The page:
• 80 MW project in Worth County, IA

    • (89 NEG Micon 900kW turbines)

  • Midwest Renewable Energy Corporation and Zilkha Renewable Energy

  • 240,000 MWH/year, or ~ 25,000 homes


Top of iowa real property

Top of Iowa: Real Property

  • 35 landowners with approximately 5,300 acres of wind farm facilities

  • 15 landowners with approximately 6.5 miles of collection line easements

  • 16 neighboring landowners with Noise/Shadow easements


Top of iowa construction

Top of Iowa: Construction

  • 2275 truckloads of gravel (~25 per tower)

  • 1780 truckloads of cement (~20 per tower)

  • 540 long haul trailerloads of equipment

  • Total Site Labor: 30,000 man-hours


Top of iowa property taxes

Top of Iowa: Property Taxes

  • 80 MW project pays average annual payment of about $350,000

  • 20 year total payment of $6.9 million

  • largest property tax payer in Worth County, Iowa

  • $4,300 per MW per year


Illinois crescent ridge wind farm

Illinois: Crescent Ridge Wind Farm

  • Illinois Wind Energy LLC

  • 48 MW in Bureau County

  • Property taxes: $300,000/year

    • $6,250 per MW of capacity (50% more than IA)

  • Landowner payments over $5000 per tower per year

  • Contract labor agreement for construction


Potential farm income adding wind

Potential Farm Income Adding Wind

  • Farm Income Source: USDA ERS, NASS

  • Excludes farms with gross revenues <$10,000/year

  • Assumes conservative wind income of $3000/tower @10 towers/

  • section for IL; $2200/tower for IA, and $1500/tower for ND


Support policies that have worked in other states

Support Policies That Have Worked in Other States

  • IL Renewable Energy Standard:

    • SB 25, Welch, and HB 2200, Turner

    • 5% by 2010, 15% by 2020

    • over 20 cosponsors in both the House and the Senate

    • endorsed by Gov. Blagojevich in campaign

    • Under negotiation at press time...


About sb 25 hb 2200

About SB 25/ HB 2200:

  • 13 States have an RPS, including Texas, Iowa, and an identical standard in MN

    • WI Governor Doyle supporting 13% by 2013

  • Market-based goal/ flexibility for utilities

    • real competition among renewable energy developers, in a firm market, lowers costs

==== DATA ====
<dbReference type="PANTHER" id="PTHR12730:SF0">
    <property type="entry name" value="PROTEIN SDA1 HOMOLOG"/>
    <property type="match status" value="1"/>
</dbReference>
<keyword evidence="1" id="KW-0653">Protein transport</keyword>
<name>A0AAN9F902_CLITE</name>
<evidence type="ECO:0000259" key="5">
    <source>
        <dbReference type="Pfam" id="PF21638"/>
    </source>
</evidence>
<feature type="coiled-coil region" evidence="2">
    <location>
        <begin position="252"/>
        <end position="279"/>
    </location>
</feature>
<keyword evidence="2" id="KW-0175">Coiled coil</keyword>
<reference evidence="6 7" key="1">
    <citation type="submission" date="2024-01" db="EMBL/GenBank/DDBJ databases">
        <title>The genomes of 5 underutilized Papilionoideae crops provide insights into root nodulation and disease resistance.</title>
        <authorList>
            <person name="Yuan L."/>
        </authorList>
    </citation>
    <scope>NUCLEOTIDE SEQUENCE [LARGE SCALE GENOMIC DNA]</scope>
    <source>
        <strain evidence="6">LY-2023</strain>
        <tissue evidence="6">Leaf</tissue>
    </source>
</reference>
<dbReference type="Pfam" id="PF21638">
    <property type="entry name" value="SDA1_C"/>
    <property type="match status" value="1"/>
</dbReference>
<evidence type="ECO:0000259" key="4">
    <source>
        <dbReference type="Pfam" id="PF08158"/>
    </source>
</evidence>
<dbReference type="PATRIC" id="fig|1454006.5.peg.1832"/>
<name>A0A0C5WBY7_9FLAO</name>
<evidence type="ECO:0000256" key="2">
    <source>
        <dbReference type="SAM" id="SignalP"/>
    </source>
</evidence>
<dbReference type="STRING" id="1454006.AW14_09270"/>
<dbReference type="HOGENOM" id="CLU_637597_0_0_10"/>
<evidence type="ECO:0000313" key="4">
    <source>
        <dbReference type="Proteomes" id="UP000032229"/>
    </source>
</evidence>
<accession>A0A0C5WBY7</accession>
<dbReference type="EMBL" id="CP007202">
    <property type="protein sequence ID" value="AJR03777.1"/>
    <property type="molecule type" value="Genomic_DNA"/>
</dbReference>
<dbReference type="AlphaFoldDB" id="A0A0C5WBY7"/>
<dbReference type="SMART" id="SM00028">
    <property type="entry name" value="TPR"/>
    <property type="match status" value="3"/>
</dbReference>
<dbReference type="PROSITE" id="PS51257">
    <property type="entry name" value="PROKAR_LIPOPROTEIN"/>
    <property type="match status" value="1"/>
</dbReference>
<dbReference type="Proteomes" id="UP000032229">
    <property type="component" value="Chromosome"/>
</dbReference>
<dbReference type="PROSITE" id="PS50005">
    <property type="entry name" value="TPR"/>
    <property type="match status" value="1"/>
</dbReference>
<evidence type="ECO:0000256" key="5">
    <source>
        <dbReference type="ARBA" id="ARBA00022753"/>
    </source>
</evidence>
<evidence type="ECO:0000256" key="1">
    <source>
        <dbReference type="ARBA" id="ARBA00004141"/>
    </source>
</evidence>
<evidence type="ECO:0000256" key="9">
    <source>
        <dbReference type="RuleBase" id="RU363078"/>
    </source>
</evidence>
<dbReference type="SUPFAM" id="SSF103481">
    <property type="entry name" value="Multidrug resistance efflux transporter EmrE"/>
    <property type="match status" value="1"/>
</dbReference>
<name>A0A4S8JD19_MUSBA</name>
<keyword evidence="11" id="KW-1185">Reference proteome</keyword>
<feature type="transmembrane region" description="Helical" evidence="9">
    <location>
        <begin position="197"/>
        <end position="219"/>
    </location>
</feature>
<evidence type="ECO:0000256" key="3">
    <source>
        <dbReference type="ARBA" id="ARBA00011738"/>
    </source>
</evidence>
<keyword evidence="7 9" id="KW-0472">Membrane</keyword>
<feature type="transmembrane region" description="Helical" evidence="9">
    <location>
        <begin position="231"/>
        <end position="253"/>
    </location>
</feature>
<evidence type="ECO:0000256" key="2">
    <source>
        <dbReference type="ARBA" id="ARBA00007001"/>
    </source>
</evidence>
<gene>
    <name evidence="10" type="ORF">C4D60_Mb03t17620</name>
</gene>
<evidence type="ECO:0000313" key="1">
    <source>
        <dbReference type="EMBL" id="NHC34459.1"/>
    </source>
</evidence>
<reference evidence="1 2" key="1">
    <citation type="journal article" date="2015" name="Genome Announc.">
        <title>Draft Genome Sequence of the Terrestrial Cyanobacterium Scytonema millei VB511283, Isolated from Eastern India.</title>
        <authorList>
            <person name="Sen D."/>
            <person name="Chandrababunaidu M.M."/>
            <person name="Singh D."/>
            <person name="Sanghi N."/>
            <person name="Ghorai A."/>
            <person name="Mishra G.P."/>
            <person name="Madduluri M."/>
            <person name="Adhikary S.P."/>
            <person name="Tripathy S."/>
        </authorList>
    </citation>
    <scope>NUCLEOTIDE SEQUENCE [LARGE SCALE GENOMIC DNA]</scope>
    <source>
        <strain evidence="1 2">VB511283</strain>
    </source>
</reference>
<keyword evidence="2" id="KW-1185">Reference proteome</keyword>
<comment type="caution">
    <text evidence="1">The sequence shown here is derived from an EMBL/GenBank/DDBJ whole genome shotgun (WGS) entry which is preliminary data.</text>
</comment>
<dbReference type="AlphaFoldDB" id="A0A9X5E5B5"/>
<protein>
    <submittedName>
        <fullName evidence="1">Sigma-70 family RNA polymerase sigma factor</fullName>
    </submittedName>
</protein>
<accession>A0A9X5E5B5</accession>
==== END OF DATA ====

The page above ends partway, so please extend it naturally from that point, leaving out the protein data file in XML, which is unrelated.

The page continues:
• Wind generation now cost-competitive with traditional new generation sources


Green pricing plans absent a firm regulatory market have significant problems

“Green Pricing” plans, absent a firm regulatory market, have significant problems:

  • Green Pricing programs often produce little new green power;

  • Green Pricing programs often incentivize projects remote from the purchaser, producing few or no local economic or environmental benefits;

  • Green Pricing programs can be very expensive, with more spent on marketing and administration than on Green kWh


Green pricing failure ladwp

“Green Pricing” Failure: LADWP

  • Expensive: program marketing and administrative expenses totaled $7.3m, compared with $2.6m for Green kWh;

  • Ineffective: program increased renewable energy usage by only 1% over 4 years (IL equivalent of 4% by 2020: too little);

  • Few local benefits: little local air quality benefit from remote projects;

  • Heavily Criticized: According to a recent LA Times editorial, the program “lags woefully” behind mandatory standards


Elpc recommendation stick to what works firm renewable energy standards creating a firm market

ELPC RecommendationStick to what works: firm Renewable Energy Standards creating a firm market


Encouraging green energy development in illinois key factors

www.repowermidwest.org

www.elpc.org


Wind energy and birds

Wind Energy and Birds

  • New tower and turbine construction friendlier to birds (monopole towers, fewer and larger towers, and lower RPMs).

  • National Average of 2.19 birds/turbine/yr, but 1.83 outside of CA (and .006 raptors/t/yr)

  • Minimal wind/ avian Endangered Species issues in Illinois

  • Bird losses under RTM less than 0.1% of bird losses due to buildings, vehicles